Newborn Babies Predisposed To Drug Addiction
Common knowledge has warned pregnant women against alcohol and drugs for decades, as it can have harmful effects physically and psychologically on the baby and the mother.
Common knowledge (and countless studies) have warned pregnant women against alcohol and drugs for decades, as it can have harmful effects physically and psychologically on the baby and the mother. But are babies predisposed towards addiction if their parents or relatives suffer from addiction?
There are two ways to look at this question: nature versus nurture. Nature argues that children of people who suffer from addiction have may have a genetic predisposition to drug addiction, while nurture argues that drug predispositions arise based on how the child was raised. However, a third possibility exists: that both of these factors help determine a child’s predisposition towards drug addiction.
The 50/50 Split
Are babies predisposed to drug addiction? The answer is: it’s a 50/50 tossup. Experts believe that addiction is influenced 50% by our genes and family history and 50% due to poor coping skills. And studies have shown that if a parent suffers from an addiction, their child is eight times more likely to develop an addiction than if their parents didn’t.
However, the bare fact is that all of us have genetic predispositions for addiction: our brains are wired to get us to repeat pleasing behavior as much as possible. But some of us are more predisposed to addiction than others.
Many people immediately begin using drugs or alcohol in large quantities, which leads to quick addiction. However, others may start modestly and develop their addiction over time. Whether you have a high or low genetic predisposition, we are all at risk of developing an addiction.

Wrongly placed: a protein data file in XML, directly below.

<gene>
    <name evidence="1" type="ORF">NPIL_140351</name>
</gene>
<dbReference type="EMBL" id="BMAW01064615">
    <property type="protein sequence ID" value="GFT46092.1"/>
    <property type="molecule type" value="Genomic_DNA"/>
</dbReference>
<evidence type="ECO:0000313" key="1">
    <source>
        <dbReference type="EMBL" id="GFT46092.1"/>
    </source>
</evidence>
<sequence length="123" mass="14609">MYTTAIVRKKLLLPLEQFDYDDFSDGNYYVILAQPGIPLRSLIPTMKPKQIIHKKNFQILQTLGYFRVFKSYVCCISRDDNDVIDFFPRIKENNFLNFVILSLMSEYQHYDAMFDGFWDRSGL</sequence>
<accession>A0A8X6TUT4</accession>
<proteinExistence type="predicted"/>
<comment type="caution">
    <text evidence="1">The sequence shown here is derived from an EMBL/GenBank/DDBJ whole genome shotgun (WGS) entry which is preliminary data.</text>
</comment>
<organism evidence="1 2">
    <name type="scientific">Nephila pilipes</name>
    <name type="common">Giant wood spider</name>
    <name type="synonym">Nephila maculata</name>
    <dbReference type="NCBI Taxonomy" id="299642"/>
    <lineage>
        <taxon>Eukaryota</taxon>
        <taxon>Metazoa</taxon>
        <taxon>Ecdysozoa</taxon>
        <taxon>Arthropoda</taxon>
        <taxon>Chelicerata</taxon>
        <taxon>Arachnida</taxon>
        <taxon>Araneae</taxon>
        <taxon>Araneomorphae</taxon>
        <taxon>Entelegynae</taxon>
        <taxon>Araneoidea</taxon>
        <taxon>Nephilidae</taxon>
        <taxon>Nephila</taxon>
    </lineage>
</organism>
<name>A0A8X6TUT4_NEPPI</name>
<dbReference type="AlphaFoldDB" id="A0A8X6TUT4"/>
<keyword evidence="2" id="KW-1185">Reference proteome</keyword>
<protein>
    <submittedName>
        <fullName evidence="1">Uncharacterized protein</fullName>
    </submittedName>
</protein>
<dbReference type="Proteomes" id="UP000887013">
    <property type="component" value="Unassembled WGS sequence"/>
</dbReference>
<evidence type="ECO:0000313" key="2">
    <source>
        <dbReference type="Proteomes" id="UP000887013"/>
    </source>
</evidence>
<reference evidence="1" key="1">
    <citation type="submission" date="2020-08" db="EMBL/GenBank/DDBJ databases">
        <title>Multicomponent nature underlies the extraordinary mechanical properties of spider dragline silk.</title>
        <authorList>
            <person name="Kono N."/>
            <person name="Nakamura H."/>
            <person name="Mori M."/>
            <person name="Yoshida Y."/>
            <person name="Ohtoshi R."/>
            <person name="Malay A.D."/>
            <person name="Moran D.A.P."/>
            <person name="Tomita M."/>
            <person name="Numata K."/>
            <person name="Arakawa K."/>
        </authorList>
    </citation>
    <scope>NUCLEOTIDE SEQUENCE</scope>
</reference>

Even if no one in that child’s family history has abused drugs or alcohol, drug and alcohol use will still rewire the child’s brain. Each time the child reaches for a pill or the bottle, they are rewarding their brains, which can eventually get wired to need a substance. Thus, addiction develops.
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It’s Not All About The Genes
Our genes and family history do not determine our outcome or destiny and we are not doomed by our family’s past mistakes. But, it’s still important to be careful if your family does have a history of substance abuse: just don’t let it paralyze you.
Remember: many people who have a family history of addiction and are struggling with their own addictions have sought help and recovered successfully. Learning stronger coping skill is a big part of this success. Remember that addiction is 50% predisposition and 50% coping skills. You may not be in control of your genes, but you are in control of your coping skills. And you are also in control of the choices that you make.
While some babies may have a higher genetic tendency for addiction, this does not determine their outcome as children or adults. The choices you make, the environment you are in, and the coping mechanisms you have will shape and determine your destiny.
Cross Addiction: Don’t Be Fooled
Maybe you are a single parent and your child’s other parent suffered from addiction to alcohol or meth. Don’t think that your child only has a predisposition to these substances. This is simply not the case.
In cross addiction, if any of your family members had an addiction, your child may become addicted to any drug. This is just how our brains work. Addictions, whether it’s a drug addiction or an alcohol addiction, occur in the same place in our brains. If a child’s brain is wired and genetically predisposed to one addiction, they are genetically predisposed to any addiction.
Start Your New Life
If you or your child has an addiction to drugs or alcohol, it’s time to get help. Reach out to a doctor or psychologist today to help determine the best plan of action. If it’s an emergency, always go to your nearest ER or hospital. Struggling with an addiction can be tough for anyone. If you have questions about this topic or others, reach out to Addiction Campuses today. We’re here to help you make the decision for a new life.